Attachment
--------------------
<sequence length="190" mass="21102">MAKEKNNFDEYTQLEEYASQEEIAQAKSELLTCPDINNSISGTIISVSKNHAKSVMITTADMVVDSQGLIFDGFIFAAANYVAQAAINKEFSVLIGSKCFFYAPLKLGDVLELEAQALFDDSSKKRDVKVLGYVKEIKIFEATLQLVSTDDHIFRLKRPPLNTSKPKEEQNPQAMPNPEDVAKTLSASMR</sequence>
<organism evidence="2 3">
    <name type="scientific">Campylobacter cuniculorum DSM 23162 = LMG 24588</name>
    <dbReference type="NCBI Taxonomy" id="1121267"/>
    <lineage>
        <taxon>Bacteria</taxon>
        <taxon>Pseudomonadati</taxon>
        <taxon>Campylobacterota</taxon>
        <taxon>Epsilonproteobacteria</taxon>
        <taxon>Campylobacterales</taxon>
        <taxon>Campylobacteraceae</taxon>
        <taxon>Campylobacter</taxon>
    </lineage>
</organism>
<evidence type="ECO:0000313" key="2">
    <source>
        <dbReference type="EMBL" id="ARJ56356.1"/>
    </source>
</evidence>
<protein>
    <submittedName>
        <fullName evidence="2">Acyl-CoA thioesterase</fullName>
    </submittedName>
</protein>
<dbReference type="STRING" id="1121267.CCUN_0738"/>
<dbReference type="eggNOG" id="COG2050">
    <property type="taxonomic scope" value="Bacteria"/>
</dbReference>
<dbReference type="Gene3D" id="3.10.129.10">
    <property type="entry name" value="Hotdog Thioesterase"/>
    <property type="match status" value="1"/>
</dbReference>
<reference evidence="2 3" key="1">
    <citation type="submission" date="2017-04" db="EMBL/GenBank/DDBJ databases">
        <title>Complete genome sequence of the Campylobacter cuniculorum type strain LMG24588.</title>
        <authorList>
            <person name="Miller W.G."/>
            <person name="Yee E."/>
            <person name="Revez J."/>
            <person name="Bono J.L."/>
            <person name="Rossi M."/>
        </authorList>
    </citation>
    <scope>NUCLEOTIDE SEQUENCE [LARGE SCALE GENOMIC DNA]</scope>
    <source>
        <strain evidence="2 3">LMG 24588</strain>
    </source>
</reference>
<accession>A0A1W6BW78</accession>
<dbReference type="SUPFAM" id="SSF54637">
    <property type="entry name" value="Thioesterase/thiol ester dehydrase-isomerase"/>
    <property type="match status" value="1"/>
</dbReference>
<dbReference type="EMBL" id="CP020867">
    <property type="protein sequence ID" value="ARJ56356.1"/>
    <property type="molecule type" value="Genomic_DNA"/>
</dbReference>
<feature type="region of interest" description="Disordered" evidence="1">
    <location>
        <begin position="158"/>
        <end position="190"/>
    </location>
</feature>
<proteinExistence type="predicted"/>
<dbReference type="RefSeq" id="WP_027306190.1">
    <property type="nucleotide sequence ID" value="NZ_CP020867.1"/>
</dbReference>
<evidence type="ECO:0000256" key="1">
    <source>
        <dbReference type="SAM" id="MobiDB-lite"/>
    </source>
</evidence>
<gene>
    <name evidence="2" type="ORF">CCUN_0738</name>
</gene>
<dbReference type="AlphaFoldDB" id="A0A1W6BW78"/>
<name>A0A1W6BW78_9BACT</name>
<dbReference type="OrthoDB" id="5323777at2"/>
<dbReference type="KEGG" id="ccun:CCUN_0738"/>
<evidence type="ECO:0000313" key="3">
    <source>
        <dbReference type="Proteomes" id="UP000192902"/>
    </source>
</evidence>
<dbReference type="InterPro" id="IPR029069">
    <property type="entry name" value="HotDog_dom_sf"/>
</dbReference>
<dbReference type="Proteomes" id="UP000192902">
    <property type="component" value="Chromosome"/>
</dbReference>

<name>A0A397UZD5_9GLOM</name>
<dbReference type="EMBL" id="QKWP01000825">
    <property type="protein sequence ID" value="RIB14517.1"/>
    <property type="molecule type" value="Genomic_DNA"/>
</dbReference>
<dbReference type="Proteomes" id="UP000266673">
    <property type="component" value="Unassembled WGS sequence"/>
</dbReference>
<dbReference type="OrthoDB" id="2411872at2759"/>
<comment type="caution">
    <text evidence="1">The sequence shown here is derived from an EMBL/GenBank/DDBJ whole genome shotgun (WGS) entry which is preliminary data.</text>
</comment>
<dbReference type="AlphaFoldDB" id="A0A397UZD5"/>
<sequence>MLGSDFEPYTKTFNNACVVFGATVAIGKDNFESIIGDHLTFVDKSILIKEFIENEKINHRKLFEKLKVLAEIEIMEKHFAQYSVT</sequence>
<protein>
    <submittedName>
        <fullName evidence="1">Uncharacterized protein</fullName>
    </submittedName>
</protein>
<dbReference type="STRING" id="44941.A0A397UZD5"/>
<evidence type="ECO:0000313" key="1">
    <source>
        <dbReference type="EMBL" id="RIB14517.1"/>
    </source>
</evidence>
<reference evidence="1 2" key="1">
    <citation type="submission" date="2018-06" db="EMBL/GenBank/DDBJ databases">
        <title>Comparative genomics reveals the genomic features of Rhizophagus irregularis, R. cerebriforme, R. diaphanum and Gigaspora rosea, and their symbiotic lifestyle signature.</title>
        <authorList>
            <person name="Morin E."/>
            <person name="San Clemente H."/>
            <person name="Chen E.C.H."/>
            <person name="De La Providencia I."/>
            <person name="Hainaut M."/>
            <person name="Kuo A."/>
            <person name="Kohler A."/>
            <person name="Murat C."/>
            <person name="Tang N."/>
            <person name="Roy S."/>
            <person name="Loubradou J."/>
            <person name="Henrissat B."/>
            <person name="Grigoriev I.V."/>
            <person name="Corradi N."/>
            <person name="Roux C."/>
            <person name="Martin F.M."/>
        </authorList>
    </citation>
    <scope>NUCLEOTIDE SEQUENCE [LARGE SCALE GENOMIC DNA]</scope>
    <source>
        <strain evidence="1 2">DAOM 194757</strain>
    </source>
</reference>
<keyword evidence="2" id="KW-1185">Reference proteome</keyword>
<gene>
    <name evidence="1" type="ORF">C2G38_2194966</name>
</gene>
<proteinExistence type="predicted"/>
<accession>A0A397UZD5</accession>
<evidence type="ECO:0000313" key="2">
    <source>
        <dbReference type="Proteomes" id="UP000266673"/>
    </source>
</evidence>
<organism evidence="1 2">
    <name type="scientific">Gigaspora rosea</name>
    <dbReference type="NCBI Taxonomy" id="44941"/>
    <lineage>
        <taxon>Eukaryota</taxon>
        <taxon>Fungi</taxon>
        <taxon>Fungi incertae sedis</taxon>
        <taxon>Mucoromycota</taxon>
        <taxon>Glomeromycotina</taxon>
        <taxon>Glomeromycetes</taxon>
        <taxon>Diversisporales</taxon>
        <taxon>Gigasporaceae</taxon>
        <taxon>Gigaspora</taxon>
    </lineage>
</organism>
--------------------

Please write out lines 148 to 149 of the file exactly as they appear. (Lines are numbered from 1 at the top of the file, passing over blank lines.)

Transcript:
<accession>A0A397UZD5</accession>
<evidence type="ECO:0000313" key="2">